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The Road to Revolution


The American Revolution began when the first colonists ... Because of salutary neglect the Navigation Acts were rarely enforced. ... ( end of salutary neglect) ... – PowerPoint PPT presentation

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Title: The Road to Revolution

Chapter 7
  • The Road to Revolution

Roots of the Revolution
  • The American Revolution began when the first
    colonists set foot on America.
  • Distance Weakens authority great distance
    weakens authority greatly.
  • Sailing across the Atlantic in took 6 to 8 weeks
  • Colonists felt physically and spiritually
    separated from Europe.

1607 First Voyage to Jamestown
(No Transcript)
The Mercantile Theory
  • A countrys economic wealth could be measured by
    the amount of gold or silver in its treasury.
  • To amass gold and silver, a country had to export
    more than it imported.
  • If the mother country lacked natural resources,
    she must colonize in order to get them.
  • Colonies could supply natural resources and
    provide a guaranteed market for exports

Navigation Acts
  • Passed to help enforce mercantilism
  • The Navigation Laws restricted commerce to and
    from the colonies to English vessels.
  • European goods consigned to America had to land
    first in England, where custom duties could be
  • Gold and silver was constantly draining out of
    America because they had no currency

The Merits of Mercantilism
  • London Paid liberal bounties to those colonials
    who produced ships parts and ships stores.
  • Tobacco planters could only ship to Britain but
    they maintained a strong monopoly.
  • Enjoyed rights of an Englishman and unusual
    opportunities of self-government.
  • They were protected by the strongest army and
    navy in the world
  • Because of salutary neglect the Navigation Acts
    were rarely enforced.

(No Transcript)
The Menace of Mercantilism
  • Britain began to enforce its mercantilist
    policies vigorously after 1763. (end of salutary
  • Americans couldnt buy, sell, ship, or
    manufacture under the favorable conditions to
  • Colonist felt their economic initiative was

Sugar Act
  • First law ever passed by Parliament for raising
    tax revenue in the colonies.
  • 1764 Act that put a three-cent tax on foreign
    refined sugar and increased taxes on coffee,
    indigo, and certain kinds of wine. It banned
    importation of rum and French wines.

Stamp Act
  • After the French and Indian War Great Britain had
    a huge debt.
  • Planned to ask the colonist to defray one-third
    the cost of maintaining a garrison of 10,000
    redcoats in America.
  • The Stamp Act mandated the use of stamped paper
    of the affixing of stamps, certifying payment of
  • Stamps were required on bills of sale for about
    50 trade items as well as on certain types of
    commercial and legal documents.

George Grenville
  • He became notorious as First Lord of the Treasury
    when he established colonial trade regulations
    and taxation policies which alienated the
    colonists. He set up these policies through two
    sets of legislation, the Revenue Act of 1764 and
    the Stamp Act of 1765, as well as supplementary
    reinforcement of regulations to increase the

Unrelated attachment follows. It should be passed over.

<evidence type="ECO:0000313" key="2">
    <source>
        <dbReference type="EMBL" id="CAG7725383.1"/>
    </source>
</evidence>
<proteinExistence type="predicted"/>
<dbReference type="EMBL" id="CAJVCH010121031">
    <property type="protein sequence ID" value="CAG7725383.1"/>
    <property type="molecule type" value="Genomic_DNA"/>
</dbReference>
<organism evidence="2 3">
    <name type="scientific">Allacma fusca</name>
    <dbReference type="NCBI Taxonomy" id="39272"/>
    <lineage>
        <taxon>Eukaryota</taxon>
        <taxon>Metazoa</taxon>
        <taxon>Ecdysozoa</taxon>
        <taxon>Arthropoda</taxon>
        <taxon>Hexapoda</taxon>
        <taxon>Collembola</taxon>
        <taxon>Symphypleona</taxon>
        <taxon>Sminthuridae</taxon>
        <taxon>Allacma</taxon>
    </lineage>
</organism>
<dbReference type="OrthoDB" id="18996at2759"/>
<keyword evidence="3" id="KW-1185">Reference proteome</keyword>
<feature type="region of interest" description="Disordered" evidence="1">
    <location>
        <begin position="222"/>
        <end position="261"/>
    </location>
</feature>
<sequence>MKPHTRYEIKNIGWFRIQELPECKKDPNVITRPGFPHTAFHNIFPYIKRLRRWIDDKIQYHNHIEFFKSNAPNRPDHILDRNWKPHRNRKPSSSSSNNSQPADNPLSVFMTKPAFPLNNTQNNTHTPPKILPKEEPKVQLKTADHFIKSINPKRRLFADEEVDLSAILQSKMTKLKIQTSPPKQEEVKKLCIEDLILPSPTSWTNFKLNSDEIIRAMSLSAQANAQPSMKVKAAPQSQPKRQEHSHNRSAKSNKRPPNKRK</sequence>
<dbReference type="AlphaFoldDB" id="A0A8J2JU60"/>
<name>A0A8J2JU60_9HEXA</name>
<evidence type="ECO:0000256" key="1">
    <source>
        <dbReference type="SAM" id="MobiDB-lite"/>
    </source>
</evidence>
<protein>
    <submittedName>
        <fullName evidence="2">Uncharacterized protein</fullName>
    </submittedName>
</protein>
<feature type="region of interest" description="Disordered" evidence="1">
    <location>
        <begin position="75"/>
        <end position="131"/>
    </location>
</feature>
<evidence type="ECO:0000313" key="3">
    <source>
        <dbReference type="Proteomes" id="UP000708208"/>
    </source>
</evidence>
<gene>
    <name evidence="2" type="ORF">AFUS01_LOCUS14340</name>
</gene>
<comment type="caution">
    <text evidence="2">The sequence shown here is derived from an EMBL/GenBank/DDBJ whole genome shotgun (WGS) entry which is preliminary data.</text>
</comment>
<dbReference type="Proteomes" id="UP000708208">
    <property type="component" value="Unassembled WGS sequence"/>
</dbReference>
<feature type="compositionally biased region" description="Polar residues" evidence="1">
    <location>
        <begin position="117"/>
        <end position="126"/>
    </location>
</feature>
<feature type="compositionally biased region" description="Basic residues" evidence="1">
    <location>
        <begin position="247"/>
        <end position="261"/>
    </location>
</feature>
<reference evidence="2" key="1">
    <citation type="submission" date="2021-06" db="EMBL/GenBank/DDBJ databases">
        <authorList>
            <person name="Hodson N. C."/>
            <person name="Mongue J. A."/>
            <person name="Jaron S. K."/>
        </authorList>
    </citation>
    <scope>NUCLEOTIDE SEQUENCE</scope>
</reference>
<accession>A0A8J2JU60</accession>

effectiveness of revenue collection. His view of
    colonial taxation was in line with government
    discussions from 1762, which indicated Britain's
    belief that the colonists should bear part of the
    expense for the defense forces that would need to
    be maintained in the Americas after the French
    and Indian War.

This engraving, Resistance to the Stamp Act,
depicts an angry Boston crowd burning a pile of
stamps in resistance of the Stamp Act of 1765. It
is noteworthy that the artist included women and
an African-American among the protesters.
Uproar Created from Stamp Act
  • Anger because it was an internal tax tax on
    goods made within America
  • No taxation without representation.
  • Creation of the Sons and Daughters of Liberty
  • Stamp Act Congress

No Taxation without Representation
  • Americans held to the view of actual
    representation, meaning that in order to be taxed
    by Parliament, the Americans rightly should have
    actual legislators seated and voting in London.
  • The British, on the other hand, supported the
    concept of virtual representation, which was
    based on the belief that a Member of Parliament
    virtually represented every person in the empire.

Sons and Daughters of Liberty
  • Samuel Adams and Paul Revere headed the Sons of
    Liberty in Massachusetts. The Sons there also
    organized demonstrations, enforced boycotts and
    occasionally resorted to violence to advance
    their agenda. Similar groups were later formed in
    the Carolinas, Virginia and Georgia.
  • Membership in the Sons was largely middle class
    with more upper-class representation than lower.

Stamp Act Congress
  • 27 delegates from 9 different colonies attended a
    meeting in New York.
  • First official colonial unity
  • The delegates approved a 14-point Declaration of
    Rights and Grievances, formulated largely by John
    Dickinson of Pennsylvania.
  • Organized boycotts and non-importation agreements
    and hurt the British so much that they repealed
    the Stamp Act.
  • Passed the Declaratory Act in its place

Declaratory Act
  • an act passed by the British Parliament after
    repeal of the Stamp Act. The act stated that the
    king and Parliament had the right and power to
    make laws that were binding on the colonies "in